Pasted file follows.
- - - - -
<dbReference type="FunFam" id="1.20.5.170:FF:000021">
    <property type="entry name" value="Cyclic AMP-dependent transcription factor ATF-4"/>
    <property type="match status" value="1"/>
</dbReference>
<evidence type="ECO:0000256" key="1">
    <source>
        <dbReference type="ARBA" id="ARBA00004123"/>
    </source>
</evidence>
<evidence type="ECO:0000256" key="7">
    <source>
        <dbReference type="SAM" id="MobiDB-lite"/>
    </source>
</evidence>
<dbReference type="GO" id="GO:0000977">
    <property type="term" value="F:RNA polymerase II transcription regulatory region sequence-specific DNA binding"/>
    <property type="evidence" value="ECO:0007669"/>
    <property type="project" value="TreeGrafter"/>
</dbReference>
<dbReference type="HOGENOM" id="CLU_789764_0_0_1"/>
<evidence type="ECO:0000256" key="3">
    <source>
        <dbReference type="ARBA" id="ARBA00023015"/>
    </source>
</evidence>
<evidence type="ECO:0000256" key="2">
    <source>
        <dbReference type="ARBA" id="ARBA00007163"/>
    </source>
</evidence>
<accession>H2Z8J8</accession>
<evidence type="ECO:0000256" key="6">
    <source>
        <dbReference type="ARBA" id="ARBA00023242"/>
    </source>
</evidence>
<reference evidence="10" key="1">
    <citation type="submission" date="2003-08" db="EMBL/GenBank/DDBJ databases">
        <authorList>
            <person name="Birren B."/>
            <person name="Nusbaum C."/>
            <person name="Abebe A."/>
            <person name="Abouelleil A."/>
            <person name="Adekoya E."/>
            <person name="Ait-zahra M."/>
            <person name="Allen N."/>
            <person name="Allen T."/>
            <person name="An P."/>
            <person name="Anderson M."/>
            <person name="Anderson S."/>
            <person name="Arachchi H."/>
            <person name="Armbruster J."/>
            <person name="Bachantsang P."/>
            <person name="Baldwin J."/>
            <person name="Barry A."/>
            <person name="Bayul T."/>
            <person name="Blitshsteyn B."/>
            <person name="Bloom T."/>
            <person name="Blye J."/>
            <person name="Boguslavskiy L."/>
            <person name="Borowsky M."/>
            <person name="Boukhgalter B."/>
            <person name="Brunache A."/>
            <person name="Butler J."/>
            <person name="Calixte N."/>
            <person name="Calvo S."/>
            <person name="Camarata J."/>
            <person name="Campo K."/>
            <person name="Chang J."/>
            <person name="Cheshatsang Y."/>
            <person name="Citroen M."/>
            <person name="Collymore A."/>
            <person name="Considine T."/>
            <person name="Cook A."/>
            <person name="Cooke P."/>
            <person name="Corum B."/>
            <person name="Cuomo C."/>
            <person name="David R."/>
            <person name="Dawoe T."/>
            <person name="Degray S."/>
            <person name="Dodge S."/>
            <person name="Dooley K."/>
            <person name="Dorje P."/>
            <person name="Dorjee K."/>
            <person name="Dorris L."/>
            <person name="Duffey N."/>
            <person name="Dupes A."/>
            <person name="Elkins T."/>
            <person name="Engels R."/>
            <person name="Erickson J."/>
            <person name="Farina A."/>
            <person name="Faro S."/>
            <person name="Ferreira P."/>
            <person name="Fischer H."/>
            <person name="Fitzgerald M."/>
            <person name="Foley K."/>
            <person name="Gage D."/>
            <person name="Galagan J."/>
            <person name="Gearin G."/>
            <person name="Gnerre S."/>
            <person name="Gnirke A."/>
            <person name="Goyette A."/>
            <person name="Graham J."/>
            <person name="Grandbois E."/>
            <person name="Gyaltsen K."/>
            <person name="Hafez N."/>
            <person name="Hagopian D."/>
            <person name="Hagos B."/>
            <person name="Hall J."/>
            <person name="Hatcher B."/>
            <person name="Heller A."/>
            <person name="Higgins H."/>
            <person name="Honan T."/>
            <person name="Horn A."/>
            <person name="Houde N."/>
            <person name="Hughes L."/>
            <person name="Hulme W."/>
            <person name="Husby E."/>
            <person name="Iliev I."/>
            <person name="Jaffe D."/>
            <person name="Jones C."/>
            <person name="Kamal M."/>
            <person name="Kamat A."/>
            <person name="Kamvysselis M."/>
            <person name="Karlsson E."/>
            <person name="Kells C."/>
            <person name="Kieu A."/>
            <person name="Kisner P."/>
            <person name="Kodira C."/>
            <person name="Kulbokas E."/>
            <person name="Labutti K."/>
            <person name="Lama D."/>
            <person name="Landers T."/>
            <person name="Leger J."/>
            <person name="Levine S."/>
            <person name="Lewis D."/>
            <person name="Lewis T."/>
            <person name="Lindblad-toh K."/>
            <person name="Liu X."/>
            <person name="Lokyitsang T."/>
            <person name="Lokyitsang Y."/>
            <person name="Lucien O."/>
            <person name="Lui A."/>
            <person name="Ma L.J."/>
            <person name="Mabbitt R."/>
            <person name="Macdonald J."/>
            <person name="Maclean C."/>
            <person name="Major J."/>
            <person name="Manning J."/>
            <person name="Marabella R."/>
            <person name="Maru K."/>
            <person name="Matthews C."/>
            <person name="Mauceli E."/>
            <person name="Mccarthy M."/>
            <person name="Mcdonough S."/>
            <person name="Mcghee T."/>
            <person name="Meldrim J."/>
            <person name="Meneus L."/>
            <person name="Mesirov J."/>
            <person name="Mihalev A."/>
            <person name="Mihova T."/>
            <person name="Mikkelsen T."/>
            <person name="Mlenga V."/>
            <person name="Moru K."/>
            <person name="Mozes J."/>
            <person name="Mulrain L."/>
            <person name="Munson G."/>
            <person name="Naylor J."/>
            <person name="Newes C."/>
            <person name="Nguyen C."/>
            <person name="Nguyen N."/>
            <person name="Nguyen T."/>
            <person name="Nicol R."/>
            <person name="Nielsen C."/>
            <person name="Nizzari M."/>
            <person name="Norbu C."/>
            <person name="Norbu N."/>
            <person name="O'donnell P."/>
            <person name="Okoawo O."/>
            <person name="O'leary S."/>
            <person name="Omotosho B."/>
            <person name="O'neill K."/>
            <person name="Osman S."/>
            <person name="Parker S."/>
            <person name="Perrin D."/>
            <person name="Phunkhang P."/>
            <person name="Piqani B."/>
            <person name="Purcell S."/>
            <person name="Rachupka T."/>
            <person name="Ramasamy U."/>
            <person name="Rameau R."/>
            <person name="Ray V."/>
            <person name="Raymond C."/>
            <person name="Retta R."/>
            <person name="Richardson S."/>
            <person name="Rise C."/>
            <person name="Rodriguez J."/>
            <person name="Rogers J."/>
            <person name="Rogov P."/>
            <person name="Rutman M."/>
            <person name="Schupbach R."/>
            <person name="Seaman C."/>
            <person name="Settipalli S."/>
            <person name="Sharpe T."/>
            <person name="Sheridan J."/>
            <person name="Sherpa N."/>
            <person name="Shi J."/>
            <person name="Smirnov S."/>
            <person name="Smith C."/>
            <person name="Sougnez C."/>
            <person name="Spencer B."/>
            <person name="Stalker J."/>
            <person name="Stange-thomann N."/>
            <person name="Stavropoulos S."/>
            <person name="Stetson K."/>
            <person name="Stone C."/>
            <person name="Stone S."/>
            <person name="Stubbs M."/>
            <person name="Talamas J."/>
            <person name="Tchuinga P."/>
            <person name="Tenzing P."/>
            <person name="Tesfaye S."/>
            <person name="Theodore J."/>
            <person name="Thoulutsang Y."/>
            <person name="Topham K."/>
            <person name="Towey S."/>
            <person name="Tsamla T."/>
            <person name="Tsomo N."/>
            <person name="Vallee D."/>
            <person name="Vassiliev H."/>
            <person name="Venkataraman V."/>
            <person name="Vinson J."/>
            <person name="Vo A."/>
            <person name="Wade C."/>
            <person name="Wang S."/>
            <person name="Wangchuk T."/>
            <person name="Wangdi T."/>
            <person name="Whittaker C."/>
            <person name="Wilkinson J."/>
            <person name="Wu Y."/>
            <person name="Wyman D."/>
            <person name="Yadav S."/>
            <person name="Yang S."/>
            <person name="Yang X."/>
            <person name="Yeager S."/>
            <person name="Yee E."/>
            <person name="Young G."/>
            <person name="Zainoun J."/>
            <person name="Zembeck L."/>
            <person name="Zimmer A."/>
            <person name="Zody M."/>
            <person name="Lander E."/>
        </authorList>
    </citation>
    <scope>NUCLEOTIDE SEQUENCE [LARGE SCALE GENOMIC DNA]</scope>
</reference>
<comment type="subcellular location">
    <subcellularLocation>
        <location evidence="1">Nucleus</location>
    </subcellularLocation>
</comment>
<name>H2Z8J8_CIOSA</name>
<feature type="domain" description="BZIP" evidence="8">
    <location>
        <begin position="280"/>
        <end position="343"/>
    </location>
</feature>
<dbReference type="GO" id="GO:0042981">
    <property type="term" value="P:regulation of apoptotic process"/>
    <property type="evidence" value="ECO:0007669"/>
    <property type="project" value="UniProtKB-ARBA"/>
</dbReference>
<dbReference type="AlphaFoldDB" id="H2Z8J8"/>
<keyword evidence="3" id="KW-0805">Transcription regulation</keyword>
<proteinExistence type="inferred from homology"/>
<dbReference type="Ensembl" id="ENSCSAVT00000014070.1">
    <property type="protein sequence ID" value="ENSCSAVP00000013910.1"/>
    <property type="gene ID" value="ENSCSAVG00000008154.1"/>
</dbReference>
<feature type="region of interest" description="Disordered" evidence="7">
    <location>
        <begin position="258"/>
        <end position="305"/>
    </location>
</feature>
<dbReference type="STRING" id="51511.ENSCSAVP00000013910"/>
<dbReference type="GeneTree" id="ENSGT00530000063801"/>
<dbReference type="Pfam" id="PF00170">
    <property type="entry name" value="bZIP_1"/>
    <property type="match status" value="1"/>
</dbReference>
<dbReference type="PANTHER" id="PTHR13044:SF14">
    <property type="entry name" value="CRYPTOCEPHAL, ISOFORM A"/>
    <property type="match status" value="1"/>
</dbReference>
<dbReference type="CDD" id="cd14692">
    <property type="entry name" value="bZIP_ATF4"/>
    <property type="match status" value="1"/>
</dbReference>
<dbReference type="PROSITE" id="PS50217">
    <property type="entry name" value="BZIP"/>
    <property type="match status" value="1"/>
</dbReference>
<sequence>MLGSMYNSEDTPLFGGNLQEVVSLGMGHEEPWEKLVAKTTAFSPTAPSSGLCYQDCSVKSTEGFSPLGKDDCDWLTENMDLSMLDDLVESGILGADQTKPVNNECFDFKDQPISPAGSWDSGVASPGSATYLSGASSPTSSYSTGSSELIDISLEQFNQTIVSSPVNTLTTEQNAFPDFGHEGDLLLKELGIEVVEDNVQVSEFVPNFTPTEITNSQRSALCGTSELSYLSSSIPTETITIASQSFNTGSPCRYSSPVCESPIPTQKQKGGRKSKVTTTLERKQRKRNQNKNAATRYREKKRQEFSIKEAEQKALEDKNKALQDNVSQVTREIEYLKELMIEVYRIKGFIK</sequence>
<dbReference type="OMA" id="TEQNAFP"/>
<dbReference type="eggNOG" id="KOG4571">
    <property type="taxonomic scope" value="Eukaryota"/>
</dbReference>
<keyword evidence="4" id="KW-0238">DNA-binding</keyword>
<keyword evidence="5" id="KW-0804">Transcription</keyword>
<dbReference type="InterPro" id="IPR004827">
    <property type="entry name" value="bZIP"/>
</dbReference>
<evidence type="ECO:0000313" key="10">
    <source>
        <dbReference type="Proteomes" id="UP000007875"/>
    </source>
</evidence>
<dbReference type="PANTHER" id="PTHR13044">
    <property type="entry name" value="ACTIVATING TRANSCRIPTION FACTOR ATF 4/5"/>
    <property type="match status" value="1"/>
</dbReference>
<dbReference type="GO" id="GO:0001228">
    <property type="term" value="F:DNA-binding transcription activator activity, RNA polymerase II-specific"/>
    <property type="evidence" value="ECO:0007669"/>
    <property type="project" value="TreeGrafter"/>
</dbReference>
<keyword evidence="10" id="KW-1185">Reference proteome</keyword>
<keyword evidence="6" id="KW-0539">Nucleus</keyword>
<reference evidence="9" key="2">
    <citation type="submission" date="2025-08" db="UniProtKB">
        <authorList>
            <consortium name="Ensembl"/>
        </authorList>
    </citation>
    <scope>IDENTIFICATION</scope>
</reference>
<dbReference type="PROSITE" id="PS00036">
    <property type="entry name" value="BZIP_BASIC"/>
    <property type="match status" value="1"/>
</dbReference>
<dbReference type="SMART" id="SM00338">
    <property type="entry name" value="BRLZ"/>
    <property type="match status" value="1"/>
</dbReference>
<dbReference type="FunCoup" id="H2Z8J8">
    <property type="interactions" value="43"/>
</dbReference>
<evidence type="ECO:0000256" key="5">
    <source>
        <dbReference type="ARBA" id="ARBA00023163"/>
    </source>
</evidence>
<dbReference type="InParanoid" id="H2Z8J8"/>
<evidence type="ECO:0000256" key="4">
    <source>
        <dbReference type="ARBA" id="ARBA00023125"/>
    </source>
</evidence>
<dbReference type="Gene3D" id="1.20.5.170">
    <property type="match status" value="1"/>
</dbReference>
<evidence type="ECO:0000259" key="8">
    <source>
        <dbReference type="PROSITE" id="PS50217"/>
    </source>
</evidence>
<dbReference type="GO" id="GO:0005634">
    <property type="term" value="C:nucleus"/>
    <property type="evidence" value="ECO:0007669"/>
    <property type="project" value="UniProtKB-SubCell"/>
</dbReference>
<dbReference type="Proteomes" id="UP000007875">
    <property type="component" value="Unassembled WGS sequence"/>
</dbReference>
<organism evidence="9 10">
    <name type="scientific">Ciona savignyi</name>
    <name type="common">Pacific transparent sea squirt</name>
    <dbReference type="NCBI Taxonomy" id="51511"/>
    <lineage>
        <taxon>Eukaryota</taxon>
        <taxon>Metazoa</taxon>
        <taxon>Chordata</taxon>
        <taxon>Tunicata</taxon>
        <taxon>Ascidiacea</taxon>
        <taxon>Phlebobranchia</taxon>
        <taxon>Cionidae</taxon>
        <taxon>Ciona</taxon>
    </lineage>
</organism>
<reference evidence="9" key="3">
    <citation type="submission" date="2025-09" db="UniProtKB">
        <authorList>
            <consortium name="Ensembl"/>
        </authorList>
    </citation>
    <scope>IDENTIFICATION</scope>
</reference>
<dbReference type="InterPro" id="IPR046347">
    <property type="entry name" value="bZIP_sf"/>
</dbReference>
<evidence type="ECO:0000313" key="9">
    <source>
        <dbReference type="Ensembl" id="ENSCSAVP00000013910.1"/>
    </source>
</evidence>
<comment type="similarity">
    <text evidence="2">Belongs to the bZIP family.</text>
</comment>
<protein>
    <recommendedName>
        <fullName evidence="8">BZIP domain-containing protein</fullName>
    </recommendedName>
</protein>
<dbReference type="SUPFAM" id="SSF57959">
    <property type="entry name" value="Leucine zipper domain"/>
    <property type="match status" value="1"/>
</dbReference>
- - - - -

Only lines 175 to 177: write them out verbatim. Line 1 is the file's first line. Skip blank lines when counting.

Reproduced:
            <person name="Nizzari M."/>
            <person name="Norbu C."/>
            <person name="Norbu N."/>